But problems that deep exist on many levels, and for the artists of Gudran, the root of at least some of what ails Egypt is social and intellectual claustrophobia. In Alexandria, they are hoping to preserve some of the city’s historic buildings as creative spaces for artists, instead of letting them be demolished to make room for shopping malls or apartment blocks. More space for artists means more art, which means a bigger audience to inspire to think about, and maybe act on, Egypt’s many challenges.
Alexandria was the birthplace of Egyptian film.
Gudran’s latest project is Wekalet Behna, the 12-room apartment once at the glitzy heart of Egypt’s cinema industry. Armenian immigrant Rashid Behna was the driving force behind the launch of Behna Brothers, a 1930’s movie production company that later became a major film distributor. The family used film as a conduit to money, fame, and an entrée into cosmopolitan Alexandria society.
Alexandria was the birthplace of Egyptian film. Immigrants with close ties to their home countries imported new ideas and film equipment to the city, and popular Egyptian singers and stage actors, particularly women, jumped onto the new craze. Cinema historian Ahmed el-Hadari said in an interview with Alex Cinema that women like Aziza Amir leveraged their admirers to fund edgy, new ideas, such as long feature films, that male producers and actors wouldn’t risk doing.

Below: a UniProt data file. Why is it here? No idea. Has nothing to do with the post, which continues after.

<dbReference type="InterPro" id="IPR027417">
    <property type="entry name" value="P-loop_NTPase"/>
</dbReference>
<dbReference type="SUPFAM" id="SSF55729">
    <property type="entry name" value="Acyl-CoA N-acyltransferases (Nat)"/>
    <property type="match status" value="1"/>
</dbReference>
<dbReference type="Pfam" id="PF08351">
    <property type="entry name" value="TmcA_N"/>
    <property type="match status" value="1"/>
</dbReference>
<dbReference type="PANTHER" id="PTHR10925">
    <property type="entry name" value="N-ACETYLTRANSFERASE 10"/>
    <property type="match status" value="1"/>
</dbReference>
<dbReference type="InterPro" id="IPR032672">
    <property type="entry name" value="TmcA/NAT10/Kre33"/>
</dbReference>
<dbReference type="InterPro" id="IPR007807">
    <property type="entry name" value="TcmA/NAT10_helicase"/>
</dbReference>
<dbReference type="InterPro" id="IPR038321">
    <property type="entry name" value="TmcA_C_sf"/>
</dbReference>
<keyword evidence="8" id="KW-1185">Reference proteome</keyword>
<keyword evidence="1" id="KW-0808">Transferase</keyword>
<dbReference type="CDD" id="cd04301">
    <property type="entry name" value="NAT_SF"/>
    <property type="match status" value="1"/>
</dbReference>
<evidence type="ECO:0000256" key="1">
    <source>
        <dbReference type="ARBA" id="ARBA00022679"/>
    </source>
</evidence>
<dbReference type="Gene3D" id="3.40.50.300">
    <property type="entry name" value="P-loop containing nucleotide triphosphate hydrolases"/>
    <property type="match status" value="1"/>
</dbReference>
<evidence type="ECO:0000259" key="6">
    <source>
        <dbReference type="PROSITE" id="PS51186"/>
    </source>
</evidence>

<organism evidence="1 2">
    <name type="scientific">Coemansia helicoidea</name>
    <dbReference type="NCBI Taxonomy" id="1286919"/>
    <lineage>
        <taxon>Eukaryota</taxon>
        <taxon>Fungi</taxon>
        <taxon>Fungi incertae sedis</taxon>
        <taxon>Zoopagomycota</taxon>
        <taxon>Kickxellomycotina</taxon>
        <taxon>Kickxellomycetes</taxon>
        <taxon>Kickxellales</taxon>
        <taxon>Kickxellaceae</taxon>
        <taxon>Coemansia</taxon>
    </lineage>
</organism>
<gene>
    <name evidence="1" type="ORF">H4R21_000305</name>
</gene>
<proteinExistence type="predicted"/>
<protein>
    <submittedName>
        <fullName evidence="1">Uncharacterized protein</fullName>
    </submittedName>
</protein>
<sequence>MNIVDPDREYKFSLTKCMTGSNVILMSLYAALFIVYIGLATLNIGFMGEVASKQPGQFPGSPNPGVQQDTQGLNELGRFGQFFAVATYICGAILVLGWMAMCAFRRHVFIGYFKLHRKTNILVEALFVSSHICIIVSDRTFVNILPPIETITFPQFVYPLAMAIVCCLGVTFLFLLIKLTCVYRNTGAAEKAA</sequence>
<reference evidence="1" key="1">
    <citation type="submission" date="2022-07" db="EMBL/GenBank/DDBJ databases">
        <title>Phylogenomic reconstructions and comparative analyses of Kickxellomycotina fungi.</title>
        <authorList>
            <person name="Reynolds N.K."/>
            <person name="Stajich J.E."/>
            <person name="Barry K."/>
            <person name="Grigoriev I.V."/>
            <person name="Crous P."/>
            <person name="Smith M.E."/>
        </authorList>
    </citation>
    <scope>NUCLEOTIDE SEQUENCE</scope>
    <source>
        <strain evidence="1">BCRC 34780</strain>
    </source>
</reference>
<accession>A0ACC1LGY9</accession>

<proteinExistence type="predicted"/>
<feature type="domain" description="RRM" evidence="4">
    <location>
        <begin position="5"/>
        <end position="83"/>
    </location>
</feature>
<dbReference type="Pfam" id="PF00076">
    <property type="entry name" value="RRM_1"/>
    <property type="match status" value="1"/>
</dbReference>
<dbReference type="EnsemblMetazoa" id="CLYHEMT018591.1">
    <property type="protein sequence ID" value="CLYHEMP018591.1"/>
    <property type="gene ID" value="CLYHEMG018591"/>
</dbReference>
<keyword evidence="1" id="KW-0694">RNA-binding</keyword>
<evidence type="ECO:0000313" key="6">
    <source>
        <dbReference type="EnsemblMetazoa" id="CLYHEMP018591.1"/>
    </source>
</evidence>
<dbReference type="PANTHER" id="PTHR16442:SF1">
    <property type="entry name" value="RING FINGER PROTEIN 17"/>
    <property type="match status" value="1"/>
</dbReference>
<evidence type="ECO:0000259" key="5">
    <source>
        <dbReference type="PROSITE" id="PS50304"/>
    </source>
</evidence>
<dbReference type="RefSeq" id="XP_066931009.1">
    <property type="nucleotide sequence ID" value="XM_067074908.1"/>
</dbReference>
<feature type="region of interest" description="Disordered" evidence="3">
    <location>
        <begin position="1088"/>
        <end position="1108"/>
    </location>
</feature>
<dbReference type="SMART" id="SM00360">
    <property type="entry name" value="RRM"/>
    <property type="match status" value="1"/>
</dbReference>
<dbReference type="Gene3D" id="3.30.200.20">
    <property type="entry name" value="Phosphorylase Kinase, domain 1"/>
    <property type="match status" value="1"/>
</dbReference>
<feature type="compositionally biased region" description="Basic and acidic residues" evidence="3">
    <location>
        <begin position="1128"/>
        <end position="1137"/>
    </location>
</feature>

In 1961 the socialist Nasser regime nationalized the business.
But the wealth and status the Behnas craved and eventually attained was also the family’s downfall. In 1961, after the company became the biggest film distributor in the Arab world, the socialist Nasser regime nationalized the business. In 1978, heir Basile Behna began a legal fight that didn’t end until 2010, when the family finally won back the keys to the Alexandrian apartment.
After forty years of neglect, the restoration job, which began in December 2011, was daunting. But everything was ready by the March 15 launch—almost. Up a flight of worn marble stairs from the Ali El-Hendy cafe, there is now no sign of the foot-long rats Azmy says infested the apartment, or the giant black cockroaches that amazed even an exterminator sent by the Ministry of Agriculture.
Instead, Gudran program manager Abdalla Diaf says the group continues to find treasured artifacts from a bygone era. In an old desk drawer, they found copper stamps for making movie posters, displaced long ago by computers and printers; in a wooden box, they discovered the acids early producers used to fade a scene to black.
“We found an incomplete copy of El Hanem (The Lady),” Diaf says. “I don’t think this film remains in Egypt.” They didn’t even know what they had on their hands until they brought in an old projector that could screen the old 35mm films.